Wimbledon is famous for its strict insistence on exclusively white clothing on the tennis court. However, when it comes to outfits on the sidelines, there’s more room for self-expression, even though there are still common trends that emerge. From Sienna Miller’s linen two-piece suits to Alexa Chung’s mid-length cream pleated dresses, spectator looks are often inspired by on-court fashion and have a sense of tradition and formality. However, the Princess of Wales’ recent look adds a ’80s-inspired twist to classic Wimbledon style.
On the second day of the Wimbledon championships, the princess, who is both a patron of the All England Lawn Tennis and Croquet Club (AELTC) and a skilled tennis player herself, made her first appearance at the tournament to watch British player Katie Boulter. Her outfit drew inspiration from on-court fashion, as she stuck to a white and green color palette and wore a preppy white pleated midi-length skirt.
The ensemble consisted of a mint green double-breasted Balmain blazer adorned with ’80s-style contrasting white buttons and a white lapel, a white midi-length pleated skirt and a pair of white leather Gianvito Rossi court shoes. To top it all off, she accessorised the look with knotted pearl drop earrings by London-based independent jewellery brand Shyla that she has worn several times before, a gold Sézane cuff bracelet and a white Mulberry Amberley crossbody bag.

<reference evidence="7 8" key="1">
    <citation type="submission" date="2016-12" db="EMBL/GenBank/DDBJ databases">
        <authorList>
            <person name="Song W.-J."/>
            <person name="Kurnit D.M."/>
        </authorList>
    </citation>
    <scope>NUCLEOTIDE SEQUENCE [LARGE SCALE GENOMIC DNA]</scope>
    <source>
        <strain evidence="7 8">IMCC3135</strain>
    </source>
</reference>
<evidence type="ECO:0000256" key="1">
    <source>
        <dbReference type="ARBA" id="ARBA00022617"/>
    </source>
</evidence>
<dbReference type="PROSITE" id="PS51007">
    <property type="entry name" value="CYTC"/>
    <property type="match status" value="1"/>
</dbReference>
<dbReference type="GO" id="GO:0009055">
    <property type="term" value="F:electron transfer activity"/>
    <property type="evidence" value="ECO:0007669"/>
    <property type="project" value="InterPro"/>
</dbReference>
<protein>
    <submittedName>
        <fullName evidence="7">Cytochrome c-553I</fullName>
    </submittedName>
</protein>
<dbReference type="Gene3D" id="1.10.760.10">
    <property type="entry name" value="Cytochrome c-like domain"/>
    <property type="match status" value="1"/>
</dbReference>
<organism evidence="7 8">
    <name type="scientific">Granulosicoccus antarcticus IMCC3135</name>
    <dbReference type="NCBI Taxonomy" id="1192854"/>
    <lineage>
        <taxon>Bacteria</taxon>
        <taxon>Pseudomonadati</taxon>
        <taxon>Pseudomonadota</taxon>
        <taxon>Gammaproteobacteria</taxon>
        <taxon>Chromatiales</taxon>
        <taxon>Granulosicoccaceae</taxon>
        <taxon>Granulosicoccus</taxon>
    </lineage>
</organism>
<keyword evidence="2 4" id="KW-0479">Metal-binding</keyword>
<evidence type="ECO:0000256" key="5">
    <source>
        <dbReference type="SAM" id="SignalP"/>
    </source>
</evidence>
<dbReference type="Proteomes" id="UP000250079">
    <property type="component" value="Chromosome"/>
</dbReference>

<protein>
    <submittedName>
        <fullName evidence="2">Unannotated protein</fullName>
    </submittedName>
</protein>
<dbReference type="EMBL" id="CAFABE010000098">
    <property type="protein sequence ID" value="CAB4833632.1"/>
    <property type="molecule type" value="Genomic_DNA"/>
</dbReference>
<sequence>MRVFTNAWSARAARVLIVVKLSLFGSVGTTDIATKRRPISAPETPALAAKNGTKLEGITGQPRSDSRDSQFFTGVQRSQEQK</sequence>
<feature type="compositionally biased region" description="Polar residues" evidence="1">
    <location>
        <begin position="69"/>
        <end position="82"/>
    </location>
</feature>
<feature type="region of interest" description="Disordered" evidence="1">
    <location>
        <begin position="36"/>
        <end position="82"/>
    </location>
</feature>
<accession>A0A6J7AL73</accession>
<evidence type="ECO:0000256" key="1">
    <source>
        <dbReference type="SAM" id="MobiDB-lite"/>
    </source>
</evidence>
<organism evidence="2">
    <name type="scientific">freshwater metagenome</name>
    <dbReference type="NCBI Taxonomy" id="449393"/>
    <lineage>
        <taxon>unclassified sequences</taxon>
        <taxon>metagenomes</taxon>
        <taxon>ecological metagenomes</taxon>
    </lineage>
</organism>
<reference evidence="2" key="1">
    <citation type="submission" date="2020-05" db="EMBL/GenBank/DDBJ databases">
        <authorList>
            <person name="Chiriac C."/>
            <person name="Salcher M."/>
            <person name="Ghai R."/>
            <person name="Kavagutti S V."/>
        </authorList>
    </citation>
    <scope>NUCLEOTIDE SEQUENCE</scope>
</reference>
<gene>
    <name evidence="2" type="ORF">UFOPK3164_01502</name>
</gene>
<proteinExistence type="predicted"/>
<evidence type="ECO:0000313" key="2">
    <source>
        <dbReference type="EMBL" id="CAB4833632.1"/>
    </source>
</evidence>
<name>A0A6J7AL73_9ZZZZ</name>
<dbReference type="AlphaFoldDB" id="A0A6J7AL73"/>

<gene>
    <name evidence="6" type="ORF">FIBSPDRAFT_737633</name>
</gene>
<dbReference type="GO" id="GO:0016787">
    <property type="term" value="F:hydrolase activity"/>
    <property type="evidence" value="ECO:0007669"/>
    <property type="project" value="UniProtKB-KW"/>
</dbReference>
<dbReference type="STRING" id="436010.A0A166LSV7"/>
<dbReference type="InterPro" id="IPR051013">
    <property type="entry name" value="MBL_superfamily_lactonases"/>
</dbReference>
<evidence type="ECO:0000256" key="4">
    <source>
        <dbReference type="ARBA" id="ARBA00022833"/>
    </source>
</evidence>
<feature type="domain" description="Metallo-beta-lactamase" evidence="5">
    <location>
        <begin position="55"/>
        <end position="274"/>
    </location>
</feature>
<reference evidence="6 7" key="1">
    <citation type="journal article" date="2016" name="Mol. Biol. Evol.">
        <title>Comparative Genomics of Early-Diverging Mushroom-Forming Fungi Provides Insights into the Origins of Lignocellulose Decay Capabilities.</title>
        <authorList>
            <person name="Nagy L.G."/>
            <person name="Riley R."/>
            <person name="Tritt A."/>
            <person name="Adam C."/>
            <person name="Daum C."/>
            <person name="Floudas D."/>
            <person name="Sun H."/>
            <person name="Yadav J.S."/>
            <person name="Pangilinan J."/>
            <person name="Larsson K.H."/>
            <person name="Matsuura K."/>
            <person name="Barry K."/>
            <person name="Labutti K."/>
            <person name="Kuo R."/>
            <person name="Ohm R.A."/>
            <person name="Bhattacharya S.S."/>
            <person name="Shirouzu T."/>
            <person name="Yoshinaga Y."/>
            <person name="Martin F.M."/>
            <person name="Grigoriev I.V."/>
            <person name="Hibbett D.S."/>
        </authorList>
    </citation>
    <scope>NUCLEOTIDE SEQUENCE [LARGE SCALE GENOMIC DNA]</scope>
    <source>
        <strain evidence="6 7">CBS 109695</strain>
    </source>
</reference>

The tradition for all-white tennis attire has influenced not only spectator fashion in SW19 and style at country clubs, but has even made its way onto the runways of Paris and Milan. Brands such as Dior, Miu Miu, Bottega Veneta and more have delved into the archives of tennis stars, reimagining them with their own unique interpretations.
Today, #TennisCore is still as prevalent as ever, and is a preppy aesthetic which often is trending on TikTok. However, like the Princess of Wales shows, tennis staples can be easily amped up or toned down to suit one’s own personal style.
This article was originally published on British Vogue.